The office of Special Counsel Robert Mueller removed a top investigator amid allegations that he had sent text messages appearing critical of President Donald Trump, the office confirmed to The New York Times on Saturday.
Mueller's office removed Strzok after the Department of Justice inspector general discovered text messages he had exchanged about news events that could be considered anti-Trump, according to the Times and The Washington Post.
Days later, then-FBI Director James Comey announced that he would not be recommending charges against Clinton for mishandling classified information on her private email server.
The people discussing the matter did not further describe the political messages between Strzok and Page, except to say the two would sometime react to campaign news of the moment.
"Immediately upon learning of the allegations, the special counsel's office removed Peter Strzok from the investigation", the office told the Times.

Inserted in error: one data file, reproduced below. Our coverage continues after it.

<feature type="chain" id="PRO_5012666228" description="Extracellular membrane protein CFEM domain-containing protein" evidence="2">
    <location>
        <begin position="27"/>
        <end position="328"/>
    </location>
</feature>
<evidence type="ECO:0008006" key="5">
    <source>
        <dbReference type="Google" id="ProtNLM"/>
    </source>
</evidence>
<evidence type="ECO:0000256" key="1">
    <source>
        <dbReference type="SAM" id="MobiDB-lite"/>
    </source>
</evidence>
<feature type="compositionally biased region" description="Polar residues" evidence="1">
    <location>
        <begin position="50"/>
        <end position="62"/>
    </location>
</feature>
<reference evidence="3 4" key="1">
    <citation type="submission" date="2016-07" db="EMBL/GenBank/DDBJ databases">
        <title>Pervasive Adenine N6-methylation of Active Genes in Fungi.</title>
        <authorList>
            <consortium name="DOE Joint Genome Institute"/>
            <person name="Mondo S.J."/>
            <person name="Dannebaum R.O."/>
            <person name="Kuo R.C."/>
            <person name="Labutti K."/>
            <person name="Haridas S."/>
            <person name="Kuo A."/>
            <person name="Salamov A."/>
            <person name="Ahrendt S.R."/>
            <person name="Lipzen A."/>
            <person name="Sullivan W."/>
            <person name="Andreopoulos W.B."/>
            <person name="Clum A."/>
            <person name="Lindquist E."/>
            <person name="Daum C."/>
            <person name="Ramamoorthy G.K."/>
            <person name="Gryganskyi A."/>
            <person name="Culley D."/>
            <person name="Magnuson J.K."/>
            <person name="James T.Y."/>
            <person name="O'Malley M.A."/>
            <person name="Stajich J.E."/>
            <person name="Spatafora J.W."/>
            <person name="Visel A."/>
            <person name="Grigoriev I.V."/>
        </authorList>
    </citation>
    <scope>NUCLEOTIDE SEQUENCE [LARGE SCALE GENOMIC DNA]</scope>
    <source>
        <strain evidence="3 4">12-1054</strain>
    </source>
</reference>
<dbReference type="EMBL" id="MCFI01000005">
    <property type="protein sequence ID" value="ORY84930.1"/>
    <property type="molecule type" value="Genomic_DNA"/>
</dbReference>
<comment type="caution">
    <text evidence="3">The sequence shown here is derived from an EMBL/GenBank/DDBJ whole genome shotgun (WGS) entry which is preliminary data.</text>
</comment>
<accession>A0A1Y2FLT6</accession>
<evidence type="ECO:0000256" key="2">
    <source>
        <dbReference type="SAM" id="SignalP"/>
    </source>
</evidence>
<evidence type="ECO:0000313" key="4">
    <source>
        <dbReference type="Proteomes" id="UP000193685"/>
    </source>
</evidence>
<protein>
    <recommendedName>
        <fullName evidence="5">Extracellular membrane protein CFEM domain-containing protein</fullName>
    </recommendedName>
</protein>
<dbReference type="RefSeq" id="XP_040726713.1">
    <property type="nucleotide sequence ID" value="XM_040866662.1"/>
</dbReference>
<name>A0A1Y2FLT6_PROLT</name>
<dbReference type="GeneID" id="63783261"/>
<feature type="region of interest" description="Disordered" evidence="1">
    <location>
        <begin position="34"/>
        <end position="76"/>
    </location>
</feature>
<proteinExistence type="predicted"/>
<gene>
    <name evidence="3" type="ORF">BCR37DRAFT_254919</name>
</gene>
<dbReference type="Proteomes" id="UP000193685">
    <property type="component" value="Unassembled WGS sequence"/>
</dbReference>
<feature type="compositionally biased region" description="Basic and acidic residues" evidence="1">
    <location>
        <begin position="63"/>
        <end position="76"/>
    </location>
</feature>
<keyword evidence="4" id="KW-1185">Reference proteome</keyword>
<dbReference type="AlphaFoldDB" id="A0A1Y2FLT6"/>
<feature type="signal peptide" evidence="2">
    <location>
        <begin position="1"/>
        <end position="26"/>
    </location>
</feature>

The precise content of Strzok's text messages is unknown, and it remains unclear whether Horowitz will make them public.
The agent, Peter Strzok, is considered one of the most experienced and trusted FBI counterintelligence investigators.
Strzok's attorney refused to comment on the publication.
He was the FBI's lead investigator on the Clinton email investigation, so much so that he interviewed the former secretary of state on July 2, 2016. "Just more Fake News covering another Comey lie!" A spokeswoman at the Justice Department said "we are aware of the allegation and taking any and all appropriate steps".
Defenders of Strzok and Page inside the Federal Bureau of Investigation said that because there was no direct supervisory role between Page and Strzok in the workplace, there wasn't anything professionally wrong about having an affair, but added they understood why Mueller would not want anyone engaged in such conduct on his team. Mueller has been looking into Russian interference in the 2016 US presidential election since May.
The House committee's top Democrat, Rep. Adam Schiff of California, responded in a statement that the Department of Justice inspector general is "properly investigating the handling of the investigation, including the current allegation of bias" by Strzok.
However, the President later backed down.